Avoiding overlap between sister volumes (ellipsoids)


I am trying to to construct a certain number of ellipsoids distributed randomly in a certain circle radius. I want to avoid overlaps between the ellipsoids i a certain way. I have asked a similar question but with spheres instead of ellipsoids, and i have got a good answer about that topic, however with ellipsoids, it is relatively more complicated as the minimum distance between two sister volumes can not be just the radius, because of the three different semi axes.
So i want to ask please, if there is any way to check the overlaps and reject the generated volume if overlaps is encoutered ? Or even a mathematical method to ensure that no overalps will be obtained ?

Thanks in advance,
Best regards

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An ellipsoid can be encapsulated by a sphere, so, there is no big difference between the algorithms for sphere and ellipsoid.

Hello evc,

Thank you for your response,
But there still a problem, because when encaspulating the ellipsoids by spheres an overlap between the spheres is encountered but not with the contained ellipsoids as it can be seen in the attached image, so in this case the ellipsoids will be rejected while they are not overlapped.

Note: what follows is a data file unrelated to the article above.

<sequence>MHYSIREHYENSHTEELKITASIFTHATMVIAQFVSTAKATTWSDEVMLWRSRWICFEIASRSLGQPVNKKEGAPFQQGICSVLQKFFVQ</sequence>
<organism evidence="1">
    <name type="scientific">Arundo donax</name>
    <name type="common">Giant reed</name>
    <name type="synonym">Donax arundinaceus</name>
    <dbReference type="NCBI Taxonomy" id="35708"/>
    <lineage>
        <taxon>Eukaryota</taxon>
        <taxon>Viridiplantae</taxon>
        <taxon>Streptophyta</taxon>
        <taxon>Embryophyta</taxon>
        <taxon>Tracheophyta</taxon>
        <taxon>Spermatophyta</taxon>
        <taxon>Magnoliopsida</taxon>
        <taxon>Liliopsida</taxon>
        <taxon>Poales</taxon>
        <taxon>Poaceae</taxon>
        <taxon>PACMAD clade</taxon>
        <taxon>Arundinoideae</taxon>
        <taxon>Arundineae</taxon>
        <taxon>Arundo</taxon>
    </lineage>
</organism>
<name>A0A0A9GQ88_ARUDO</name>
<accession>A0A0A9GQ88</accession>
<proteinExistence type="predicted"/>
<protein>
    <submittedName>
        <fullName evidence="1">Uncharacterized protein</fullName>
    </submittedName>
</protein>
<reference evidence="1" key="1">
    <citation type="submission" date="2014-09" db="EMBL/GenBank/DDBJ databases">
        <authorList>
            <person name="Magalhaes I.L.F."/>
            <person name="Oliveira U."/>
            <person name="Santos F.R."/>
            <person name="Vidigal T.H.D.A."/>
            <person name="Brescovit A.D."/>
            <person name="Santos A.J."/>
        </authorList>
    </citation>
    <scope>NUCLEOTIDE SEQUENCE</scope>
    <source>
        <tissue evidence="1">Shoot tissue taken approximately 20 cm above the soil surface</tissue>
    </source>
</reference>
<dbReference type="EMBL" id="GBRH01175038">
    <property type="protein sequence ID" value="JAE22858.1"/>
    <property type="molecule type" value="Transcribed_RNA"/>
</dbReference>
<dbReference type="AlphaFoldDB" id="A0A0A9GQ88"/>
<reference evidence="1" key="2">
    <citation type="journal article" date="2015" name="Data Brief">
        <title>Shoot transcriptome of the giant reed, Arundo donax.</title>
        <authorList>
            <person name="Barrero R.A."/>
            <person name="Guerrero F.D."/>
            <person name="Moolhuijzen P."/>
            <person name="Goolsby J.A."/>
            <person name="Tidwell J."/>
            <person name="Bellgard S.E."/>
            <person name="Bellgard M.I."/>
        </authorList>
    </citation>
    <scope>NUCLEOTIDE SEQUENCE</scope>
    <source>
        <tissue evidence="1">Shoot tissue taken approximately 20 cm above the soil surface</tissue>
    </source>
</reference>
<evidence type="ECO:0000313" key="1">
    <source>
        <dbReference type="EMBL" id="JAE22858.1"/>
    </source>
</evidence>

So i want to ask please, is there any function in Geant4 that can be used to check if there overlaps between two sister volumes, so we can reject the newely contructed volume in case there is overlap and propose a new position ?

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  1. In principle G4PVPlacement has a method CheckOverlaps (see G4PVPlacement.hh), that can be used to detect overlaps with already existing sister volumes. If an overlap exits then the volume can be deleted from the physical volume store (see G4PhysicalVolumeStore.hh).

But myself I never tried this. Also take into account that the overlap check in Geant4 is based on the MC method and for large number of ellipsoids it may take time. For 1000 ellipsoids, it’s Okay.

  1. In case if the ellipsoids have same shape and same orientation, then you can try to generate positions in the scaled space, where all ellipsoids are transformed to sphere, and then re-scale the space to the original one.
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